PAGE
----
Dutch Postgraduate School for Art History
English flagNederlands vlag
Agenda Oktober 2018
18 en 19 Oktober
18 t/m 20 Oktober
18 en 19 Oktober
18 Oktober
19 Oktober
23 Oktober
24 t/m 26 Oktober
25 t/m 27 Oktober
26 Oktober
26 Oktober
29 Oktober
31 Oktober
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1 November
5 November
5 en 6 November
8 en 9 November
8 November
8 en 9 November
9 November
9 November
15 en 16 November
15 en 16 November
16 en 17 November
16 November
22 November
22 t/m 24 November
23 en 24 November
26 t/m 28 November
28 t/m 30 November
Agenda December 2018
6 t/m 8 December
6 December
7 en 8 December
7 en 8 December
12 December
14 December
20 December
Agenda Januari 2019
24 en 25 Januari
25 Januari
Researchmaster onderwijs
OSK/NIKI Winter School (Florence): Images of art and artist. A seminar on the representation of histories, anecdotes & theories of art (15th-19th century) (DL: 9/10/11)
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Datum:
11 November t/m 27 Januari 2012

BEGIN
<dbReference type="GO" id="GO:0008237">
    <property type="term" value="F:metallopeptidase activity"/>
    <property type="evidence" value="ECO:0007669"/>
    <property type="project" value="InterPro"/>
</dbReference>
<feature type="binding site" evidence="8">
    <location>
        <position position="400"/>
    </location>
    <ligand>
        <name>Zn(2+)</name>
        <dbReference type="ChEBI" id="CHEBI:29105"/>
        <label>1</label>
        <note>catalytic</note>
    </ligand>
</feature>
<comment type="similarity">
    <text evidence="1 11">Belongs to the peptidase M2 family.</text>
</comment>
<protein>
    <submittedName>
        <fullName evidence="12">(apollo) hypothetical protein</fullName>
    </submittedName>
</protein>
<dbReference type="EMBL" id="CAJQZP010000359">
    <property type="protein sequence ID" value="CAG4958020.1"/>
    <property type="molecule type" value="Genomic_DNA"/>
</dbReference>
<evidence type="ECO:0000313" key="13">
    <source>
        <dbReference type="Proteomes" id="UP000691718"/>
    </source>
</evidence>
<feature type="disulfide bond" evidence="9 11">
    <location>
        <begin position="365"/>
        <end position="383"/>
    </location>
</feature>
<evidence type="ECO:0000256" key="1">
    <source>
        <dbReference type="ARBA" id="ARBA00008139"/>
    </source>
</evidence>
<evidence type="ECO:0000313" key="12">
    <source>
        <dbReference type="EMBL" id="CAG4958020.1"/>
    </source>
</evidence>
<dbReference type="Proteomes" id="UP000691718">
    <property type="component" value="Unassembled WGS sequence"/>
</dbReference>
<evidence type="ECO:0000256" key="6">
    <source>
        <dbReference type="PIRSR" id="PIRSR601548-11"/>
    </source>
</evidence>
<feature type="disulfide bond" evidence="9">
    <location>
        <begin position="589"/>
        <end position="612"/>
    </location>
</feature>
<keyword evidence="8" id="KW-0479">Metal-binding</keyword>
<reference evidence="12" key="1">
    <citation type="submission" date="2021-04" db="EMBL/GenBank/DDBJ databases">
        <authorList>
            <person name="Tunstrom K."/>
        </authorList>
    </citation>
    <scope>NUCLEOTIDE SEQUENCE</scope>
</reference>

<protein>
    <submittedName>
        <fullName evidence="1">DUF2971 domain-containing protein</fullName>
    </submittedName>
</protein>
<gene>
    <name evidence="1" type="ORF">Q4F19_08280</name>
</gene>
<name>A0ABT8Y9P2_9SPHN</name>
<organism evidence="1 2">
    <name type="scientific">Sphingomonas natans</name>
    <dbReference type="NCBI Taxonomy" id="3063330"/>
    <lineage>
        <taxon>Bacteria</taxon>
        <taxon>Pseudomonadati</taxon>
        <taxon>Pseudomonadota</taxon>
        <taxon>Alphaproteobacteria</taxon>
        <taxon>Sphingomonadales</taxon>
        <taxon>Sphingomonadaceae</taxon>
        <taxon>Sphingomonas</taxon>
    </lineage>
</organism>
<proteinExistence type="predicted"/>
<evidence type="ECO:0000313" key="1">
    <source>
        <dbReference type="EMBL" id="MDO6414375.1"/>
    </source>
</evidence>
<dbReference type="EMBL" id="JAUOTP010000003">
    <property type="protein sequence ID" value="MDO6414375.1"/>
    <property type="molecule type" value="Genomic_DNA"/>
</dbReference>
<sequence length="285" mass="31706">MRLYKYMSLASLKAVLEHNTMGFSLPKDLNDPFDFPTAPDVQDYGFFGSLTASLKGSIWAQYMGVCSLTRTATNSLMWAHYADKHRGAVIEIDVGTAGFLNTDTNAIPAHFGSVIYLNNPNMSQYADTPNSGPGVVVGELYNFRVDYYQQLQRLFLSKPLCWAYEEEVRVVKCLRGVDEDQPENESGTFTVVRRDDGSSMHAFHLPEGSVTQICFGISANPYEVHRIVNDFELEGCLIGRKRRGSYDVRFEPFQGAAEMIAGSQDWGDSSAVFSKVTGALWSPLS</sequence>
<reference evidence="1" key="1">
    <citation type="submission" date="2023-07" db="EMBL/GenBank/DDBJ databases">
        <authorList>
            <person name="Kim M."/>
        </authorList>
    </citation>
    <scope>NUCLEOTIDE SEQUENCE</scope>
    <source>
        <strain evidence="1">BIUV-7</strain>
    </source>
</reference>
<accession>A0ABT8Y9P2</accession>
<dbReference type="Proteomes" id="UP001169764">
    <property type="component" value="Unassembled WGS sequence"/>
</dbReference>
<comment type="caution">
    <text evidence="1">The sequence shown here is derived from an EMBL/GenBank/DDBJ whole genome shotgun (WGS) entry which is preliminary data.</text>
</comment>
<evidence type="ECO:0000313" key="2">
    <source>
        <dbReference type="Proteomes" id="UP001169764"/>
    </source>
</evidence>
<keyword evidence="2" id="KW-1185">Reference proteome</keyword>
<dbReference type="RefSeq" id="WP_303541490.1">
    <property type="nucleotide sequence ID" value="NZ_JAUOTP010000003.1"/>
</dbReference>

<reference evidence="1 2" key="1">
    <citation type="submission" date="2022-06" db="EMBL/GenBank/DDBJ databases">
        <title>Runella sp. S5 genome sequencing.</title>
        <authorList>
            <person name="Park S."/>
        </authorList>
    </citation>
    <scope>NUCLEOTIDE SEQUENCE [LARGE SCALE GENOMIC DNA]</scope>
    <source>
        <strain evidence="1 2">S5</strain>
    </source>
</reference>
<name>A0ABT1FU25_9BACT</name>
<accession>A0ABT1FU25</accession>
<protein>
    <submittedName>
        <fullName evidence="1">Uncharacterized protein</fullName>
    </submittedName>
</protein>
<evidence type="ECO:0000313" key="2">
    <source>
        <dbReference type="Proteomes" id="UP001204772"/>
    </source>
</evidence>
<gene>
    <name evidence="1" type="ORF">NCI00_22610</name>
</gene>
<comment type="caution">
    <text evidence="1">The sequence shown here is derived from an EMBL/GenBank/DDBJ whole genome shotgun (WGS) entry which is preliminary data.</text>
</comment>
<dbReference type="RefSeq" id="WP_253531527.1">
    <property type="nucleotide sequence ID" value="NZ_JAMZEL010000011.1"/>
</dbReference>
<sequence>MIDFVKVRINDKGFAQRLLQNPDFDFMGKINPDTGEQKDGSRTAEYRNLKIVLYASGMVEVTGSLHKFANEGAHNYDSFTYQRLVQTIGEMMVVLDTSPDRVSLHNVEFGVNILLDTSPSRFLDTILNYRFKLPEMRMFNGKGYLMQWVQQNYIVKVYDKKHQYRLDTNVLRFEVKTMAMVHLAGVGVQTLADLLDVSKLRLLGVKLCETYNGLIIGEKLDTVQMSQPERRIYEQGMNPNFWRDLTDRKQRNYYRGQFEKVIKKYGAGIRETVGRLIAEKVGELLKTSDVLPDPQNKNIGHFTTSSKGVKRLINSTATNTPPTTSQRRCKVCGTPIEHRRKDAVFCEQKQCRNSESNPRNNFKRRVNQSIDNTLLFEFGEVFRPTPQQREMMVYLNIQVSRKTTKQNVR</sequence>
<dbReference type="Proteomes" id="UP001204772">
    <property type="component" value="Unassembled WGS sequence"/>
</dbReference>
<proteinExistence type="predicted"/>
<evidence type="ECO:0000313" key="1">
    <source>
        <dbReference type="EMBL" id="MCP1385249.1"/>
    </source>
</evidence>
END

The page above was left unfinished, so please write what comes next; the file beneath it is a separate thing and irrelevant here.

Bijeenkomsten:
4
Coördinatie:
Martijn van Beek MA
Voorwaarden:
see attachment
Kosten:
see attachment

We are all familiar with the presentation of ideas on art and art history in the form of texts. But obviously, such ideas were also expressed in a non-verbal manner – in monuments or paintings, drawings or prints. In the book Representing Renaissance Art, c. 1500-1600 for instance, Catherine E. King has recently discussed prints and paintings as sources for a study of ideas about the status and the nature of art during the Renaissance. But representing art was not restricted to the Renaissance period. In fact, due the increase of the status of the visual arts, the representation of art and artist became legitimate subjects for later periods as well, in the form both of allegories and anecdotes of artists. One could even argue that the painting of art anecdotes established itself as important subgenre of history painting, enjoying its greatest bloom in period of salon painting. Scenes from the life of Phidias, Michelangelo, Titian or Dürer were produced with increasing frequency until the rise of modern art (and the phenomenon continued in film, from Caravaggio to Pollock). The principal aim of this course is to investigate the development of the (self-) representation of the visual arts, to discuss important capita selecta of this history, from the Renaissance to the end of the 19th century, and lay the groundwork for research into the Vite of Vasari and his colleagues as sources for an extensive production of images of artists, in a way comparable to, say, Homer’s heroes or the Gods of Ovid. 

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